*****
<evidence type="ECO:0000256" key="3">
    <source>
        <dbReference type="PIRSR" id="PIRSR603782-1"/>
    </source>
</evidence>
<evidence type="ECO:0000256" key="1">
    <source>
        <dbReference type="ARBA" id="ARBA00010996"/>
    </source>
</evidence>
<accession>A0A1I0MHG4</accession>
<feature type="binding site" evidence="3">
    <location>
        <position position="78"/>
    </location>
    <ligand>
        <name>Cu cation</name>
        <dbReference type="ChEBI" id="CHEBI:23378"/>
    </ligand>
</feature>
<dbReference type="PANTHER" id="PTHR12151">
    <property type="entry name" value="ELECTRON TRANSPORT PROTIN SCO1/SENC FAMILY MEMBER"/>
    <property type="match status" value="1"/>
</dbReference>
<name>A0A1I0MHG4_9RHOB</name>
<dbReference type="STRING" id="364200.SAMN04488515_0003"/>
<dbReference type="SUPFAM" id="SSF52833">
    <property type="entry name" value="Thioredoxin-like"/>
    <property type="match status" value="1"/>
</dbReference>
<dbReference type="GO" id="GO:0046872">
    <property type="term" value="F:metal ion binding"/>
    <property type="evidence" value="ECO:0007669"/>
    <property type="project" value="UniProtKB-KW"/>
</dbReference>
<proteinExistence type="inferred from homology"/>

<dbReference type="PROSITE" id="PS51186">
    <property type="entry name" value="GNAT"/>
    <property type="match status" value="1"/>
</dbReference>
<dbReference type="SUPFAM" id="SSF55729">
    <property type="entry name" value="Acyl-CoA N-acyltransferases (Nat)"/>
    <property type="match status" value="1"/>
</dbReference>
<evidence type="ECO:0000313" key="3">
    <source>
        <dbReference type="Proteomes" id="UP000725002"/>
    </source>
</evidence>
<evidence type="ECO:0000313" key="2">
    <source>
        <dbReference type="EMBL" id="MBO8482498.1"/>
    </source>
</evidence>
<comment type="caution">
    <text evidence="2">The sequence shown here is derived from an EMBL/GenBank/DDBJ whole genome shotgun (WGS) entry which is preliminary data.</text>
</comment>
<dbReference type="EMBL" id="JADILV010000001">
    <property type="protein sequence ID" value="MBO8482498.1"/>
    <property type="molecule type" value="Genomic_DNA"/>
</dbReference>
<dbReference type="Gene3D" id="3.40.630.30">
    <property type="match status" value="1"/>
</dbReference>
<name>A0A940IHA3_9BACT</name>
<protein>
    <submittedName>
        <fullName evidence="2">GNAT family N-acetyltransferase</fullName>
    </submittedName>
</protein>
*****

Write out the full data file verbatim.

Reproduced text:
<evidence type="ECO:0000256" key="3">
    <source>
        <dbReference type="PIRSR" id="PIRSR603782-1"/>
    </source>
</evidence>
<evidence type="ECO:0000256" key="1">
    <source>
        <dbReference type="ARBA" id="ARBA00010996"/>
    </source>
</evidence>
<accession>A0A1I0MHG4</accession>
<feature type="binding site" evidence="3">
    <location>
        <position position="78"/>
    </location>
    <ligand>
        <name>Cu cation</name>
        <dbReference type="ChEBI" id="CHEBI:23378"/>
    </ligand>
</feature>
<dbReference type="PANTHER" id="PTHR12151">
    <property type="entry name" value="ELECTRON TRANSPORT PROTIN SCO1/SENC FAMILY MEMBER"/>
    <property type="match status" value="1"/>
</dbReference>
<name>A0A1I0MHG4_9RHOB</name>
<dbReference type="STRING" id="364200.SAMN04488515_0003"/>
<dbReference type="SUPFAM" id="SSF52833">
    <property type="entry name" value="Thioredoxin-like"/>
    <property type="match status" value="1"/>
</dbReference>
<dbReference type="GO" id="GO:0046872">
    <property type="term" value="F:metal ion binding"/>
    <property type="evidence" value="ECO:0007669"/>
    <property type="project" value="UniProtKB-KW"/>
</dbReference>
<proteinExistence type="inferred from homology"/>

<dbReference type="PROSITE" id="PS51186">
    <property type="entry name" value="GNAT"/>
    <property type="match status" value="1"/>
</dbReference>
<dbReference type="SUPFAM" id="SSF55729">
    <property type="entry name" value="Acyl-CoA N-acyltransferases (Nat)"/>
    <property type="match status" value="1"/>
</dbReference>
<evidence type="ECO:0000313" key="3">
    <source>
        <dbReference type="Proteomes" id="UP000725002"/>
    </source>
</evidence>
<evidence type="ECO:0000313" key="2">
    <source>
        <dbReference type="EMBL" id="MBO8482498.1"/>
    </source>
</evidence>
<comment type="caution">
    <text evidence="2">The sequence shown here is derived from an EMBL/GenBank/DDBJ whole genome shotgun (WGS) entry which is preliminary data.</text>
</comment>
<dbReference type="EMBL" id="JADILV010000001">
    <property type="protein sequence ID" value="MBO8482498.1"/>
    <property type="molecule type" value="Genomic_DNA"/>
</dbReference>
<dbReference type="Gene3D" id="3.40.630.30">
    <property type="match status" value="1"/>
</dbReference>
<name>A0A940IHA3_9BACT</name>
<protein>
    <submittedName>
        <fullName evidence="2">GNAT family N-acetyltransferase</fullName>
    </submittedName>
</protein>